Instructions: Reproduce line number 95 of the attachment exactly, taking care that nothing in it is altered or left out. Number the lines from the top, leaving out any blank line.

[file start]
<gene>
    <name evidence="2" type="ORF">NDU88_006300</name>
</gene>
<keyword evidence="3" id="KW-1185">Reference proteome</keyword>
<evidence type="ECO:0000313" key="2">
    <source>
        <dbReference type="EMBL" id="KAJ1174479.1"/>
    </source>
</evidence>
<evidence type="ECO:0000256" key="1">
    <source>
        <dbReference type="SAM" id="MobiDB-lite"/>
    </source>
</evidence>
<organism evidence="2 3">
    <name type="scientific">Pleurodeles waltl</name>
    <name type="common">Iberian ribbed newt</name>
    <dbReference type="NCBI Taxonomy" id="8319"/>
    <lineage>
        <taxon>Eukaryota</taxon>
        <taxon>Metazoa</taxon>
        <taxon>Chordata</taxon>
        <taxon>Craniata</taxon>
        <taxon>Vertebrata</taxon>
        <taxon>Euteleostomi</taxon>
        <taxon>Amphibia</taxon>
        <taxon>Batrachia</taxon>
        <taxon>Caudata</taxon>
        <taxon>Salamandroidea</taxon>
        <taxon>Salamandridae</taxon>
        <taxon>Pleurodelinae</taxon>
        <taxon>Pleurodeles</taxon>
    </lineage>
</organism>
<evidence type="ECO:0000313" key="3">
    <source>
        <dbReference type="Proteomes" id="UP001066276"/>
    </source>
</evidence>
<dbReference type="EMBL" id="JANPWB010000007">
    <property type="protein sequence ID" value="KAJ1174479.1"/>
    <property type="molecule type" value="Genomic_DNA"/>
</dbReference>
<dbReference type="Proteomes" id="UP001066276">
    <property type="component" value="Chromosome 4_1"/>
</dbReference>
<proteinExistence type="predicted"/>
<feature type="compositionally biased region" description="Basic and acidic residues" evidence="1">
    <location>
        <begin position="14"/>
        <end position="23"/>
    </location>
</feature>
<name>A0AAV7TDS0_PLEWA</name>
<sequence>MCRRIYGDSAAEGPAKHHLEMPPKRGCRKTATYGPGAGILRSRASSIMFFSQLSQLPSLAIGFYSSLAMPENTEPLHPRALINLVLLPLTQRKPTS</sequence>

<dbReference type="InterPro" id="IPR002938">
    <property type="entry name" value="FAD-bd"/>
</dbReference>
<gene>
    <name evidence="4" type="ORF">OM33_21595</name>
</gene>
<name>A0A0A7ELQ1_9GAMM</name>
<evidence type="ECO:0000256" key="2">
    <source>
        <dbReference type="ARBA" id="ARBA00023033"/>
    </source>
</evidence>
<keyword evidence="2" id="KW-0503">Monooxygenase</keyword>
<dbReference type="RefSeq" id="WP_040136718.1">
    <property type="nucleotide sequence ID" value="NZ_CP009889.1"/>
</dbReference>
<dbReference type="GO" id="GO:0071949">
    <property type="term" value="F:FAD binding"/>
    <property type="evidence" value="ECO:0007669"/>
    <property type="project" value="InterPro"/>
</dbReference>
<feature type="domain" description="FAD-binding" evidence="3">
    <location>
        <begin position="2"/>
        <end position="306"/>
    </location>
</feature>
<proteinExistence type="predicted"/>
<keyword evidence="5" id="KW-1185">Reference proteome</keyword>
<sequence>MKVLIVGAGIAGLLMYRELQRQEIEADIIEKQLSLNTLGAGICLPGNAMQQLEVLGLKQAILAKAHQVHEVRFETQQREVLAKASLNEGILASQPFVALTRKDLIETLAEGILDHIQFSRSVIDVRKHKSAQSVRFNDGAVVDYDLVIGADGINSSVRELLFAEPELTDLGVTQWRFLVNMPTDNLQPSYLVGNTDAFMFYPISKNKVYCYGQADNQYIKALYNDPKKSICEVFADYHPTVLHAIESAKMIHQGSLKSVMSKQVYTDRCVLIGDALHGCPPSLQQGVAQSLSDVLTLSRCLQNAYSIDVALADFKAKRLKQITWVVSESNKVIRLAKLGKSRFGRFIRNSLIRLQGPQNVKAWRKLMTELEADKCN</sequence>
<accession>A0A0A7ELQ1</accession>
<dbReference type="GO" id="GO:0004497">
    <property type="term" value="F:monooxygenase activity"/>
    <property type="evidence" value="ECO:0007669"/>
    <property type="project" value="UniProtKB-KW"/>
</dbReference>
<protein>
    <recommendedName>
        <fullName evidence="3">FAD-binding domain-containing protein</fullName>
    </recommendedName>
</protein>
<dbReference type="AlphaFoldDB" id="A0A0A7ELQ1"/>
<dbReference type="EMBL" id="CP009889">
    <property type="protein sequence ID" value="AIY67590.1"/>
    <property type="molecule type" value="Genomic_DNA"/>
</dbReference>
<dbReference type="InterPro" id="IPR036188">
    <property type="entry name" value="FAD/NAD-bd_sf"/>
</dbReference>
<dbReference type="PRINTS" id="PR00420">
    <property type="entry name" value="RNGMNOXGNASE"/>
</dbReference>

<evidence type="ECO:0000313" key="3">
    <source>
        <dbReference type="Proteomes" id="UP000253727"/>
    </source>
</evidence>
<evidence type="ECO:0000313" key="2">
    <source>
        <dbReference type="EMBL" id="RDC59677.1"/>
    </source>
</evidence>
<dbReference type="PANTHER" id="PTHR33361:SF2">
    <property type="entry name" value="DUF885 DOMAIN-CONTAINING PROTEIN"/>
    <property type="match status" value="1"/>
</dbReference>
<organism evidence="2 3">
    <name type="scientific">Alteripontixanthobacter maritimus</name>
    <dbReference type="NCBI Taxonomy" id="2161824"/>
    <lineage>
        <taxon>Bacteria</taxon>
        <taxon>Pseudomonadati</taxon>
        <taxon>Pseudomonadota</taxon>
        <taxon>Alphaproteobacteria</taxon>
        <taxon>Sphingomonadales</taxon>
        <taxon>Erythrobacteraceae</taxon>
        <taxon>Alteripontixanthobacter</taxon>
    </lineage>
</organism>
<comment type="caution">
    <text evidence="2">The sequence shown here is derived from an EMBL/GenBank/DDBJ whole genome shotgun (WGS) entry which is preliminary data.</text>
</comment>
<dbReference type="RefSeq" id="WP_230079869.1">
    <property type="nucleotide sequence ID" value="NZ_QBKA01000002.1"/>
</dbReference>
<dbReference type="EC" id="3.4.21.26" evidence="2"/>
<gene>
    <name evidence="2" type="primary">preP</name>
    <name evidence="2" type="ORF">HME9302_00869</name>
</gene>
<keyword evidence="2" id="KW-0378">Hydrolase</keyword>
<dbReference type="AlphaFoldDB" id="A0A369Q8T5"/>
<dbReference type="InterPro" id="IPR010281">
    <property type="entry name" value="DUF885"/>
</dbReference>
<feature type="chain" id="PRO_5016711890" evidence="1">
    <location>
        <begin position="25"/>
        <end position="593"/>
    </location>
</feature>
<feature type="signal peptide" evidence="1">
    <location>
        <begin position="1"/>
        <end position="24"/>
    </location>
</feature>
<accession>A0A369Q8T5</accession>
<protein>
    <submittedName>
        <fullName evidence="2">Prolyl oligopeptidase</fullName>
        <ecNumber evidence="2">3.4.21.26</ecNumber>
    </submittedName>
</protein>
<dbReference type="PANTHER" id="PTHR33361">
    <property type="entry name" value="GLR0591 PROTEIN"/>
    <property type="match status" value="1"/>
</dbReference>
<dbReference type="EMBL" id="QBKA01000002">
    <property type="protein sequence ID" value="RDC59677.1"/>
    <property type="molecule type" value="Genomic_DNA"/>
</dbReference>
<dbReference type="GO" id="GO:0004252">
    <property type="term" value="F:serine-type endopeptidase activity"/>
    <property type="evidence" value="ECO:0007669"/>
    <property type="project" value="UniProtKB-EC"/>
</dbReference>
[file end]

    </recommendedName>